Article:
petunialover
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landscaping boulders

It's something like hypertufia, but I can't find it on the net. Anyone?
Not a shred of evidence exists in favor of the
idea that life is serious.
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petunialover
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Posts: 21
Joined: Tue Jun 29, 2004 6:21 pm
Location: Dowagiac
Contact: Yahoo Messenger

landscaping boulders

Oh I'm sorry, I'm looking for this stuff anyone know about it? Hypertufia?

PL
Not a shred of evidence exists in favor of the
idea that life is serious.
-- Brendan Gill

The Helpful Gardener
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Here ya go...

<domain expired>

Medium rare for mine... :lol:

HG

opabinia51
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Okay, someone had to ask the question: What would someone use Hypertufa for? (As apposed to using cement)

The Helpful Gardener
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Looks better and I think it's much nicer for plants (not as limey)... Looks better too. Makes a nice planter...

opabinia51
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So it's just an aesthetics thing?

wingdesigner
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hypertufa

Mostly yes, Opa; it also doesn't have to be kiln-fired like clay, good for those who don't have a kiln or one big enough for the job. They suck watts like you wouldn't believe and get so hot, I'd be afraid to have one in the house (unless you used it for heating, as well... :wink: ). I suppose it can be dyed different colours, like cement, but the directions I've seen don't go there. That's all I know.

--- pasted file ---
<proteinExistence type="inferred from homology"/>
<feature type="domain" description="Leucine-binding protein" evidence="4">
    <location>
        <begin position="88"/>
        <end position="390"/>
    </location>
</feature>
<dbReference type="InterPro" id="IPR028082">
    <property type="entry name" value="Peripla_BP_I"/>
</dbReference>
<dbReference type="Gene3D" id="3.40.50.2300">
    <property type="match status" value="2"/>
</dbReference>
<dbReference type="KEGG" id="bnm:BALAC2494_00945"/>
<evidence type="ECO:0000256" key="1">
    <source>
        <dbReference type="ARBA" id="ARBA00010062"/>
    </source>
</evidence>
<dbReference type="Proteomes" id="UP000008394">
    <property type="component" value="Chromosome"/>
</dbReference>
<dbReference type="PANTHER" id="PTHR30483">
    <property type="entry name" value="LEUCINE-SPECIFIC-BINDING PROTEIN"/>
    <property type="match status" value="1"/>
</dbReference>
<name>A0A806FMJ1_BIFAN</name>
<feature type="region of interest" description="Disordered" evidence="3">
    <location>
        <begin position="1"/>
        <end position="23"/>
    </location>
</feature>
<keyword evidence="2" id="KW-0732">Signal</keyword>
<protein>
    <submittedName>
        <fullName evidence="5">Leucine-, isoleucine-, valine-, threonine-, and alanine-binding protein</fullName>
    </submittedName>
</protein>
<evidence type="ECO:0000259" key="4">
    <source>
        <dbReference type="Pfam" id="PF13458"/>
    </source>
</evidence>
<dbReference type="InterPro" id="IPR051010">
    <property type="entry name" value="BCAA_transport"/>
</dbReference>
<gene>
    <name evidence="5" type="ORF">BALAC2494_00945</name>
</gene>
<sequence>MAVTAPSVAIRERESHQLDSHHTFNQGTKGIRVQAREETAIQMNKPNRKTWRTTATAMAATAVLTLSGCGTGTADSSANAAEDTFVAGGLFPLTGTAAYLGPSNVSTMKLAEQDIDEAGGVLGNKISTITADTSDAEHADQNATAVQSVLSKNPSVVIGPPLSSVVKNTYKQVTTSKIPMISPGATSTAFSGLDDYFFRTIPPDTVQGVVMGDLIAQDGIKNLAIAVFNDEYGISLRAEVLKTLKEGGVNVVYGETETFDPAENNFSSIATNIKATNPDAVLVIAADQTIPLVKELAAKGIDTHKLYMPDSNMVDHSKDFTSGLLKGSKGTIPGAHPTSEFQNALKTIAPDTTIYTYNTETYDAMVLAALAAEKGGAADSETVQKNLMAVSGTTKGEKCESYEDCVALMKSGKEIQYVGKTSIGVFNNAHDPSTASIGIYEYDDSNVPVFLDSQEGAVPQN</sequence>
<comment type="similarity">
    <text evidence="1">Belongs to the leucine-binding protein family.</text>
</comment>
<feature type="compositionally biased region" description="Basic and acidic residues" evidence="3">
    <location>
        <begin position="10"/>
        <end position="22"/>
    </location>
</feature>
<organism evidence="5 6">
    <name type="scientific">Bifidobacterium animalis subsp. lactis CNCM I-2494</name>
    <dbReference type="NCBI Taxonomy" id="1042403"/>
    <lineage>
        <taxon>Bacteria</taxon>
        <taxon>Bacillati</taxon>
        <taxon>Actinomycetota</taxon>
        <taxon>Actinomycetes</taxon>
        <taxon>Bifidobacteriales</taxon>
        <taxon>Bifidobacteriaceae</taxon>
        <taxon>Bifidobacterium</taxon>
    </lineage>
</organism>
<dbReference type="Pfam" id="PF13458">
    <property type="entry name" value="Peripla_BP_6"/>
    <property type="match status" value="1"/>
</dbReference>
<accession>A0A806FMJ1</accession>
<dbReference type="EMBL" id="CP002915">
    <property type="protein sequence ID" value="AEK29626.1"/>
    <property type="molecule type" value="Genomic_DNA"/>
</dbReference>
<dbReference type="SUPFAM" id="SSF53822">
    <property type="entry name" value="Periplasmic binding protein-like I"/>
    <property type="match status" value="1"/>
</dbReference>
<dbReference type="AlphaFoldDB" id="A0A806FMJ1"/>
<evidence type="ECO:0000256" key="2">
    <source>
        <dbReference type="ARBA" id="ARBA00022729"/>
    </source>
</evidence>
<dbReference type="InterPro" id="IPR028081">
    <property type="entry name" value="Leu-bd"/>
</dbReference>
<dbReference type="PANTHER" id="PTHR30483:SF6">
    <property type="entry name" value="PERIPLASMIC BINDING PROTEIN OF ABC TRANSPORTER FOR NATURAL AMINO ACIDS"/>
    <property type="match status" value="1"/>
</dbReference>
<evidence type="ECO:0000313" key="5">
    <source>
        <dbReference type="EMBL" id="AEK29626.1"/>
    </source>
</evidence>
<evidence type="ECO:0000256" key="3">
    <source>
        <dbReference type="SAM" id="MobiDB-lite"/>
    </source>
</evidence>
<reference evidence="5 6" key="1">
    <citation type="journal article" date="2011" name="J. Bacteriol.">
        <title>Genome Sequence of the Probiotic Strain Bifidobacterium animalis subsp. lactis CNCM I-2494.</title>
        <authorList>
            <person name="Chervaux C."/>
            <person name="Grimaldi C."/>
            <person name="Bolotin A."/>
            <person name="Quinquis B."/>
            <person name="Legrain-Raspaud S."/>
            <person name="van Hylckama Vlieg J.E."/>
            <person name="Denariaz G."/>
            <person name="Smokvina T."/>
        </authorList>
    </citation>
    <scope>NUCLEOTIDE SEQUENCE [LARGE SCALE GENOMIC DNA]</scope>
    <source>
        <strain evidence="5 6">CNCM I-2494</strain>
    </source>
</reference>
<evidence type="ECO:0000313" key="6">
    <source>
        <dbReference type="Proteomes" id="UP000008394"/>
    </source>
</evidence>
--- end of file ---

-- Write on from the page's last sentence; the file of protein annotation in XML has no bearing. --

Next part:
Happy Gardening.
Happy Gardening,
Wing

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Yes, it's aesthetic, but the broken rough surface is much better for root development (roots tend to bifurcate rather than circle...)

Anonymous

most of the people i see that use it just do it b/c it looks better.

The Helpful Gardener
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I suspect you are right, TD, but it's also a lot lighter...

strutta97
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Location: Tours, France

Weighs less

Also, it weighs a lot less. Easier to move around when you have to. It's being used more and more in construction these days because of its insulating properties.

Bryan

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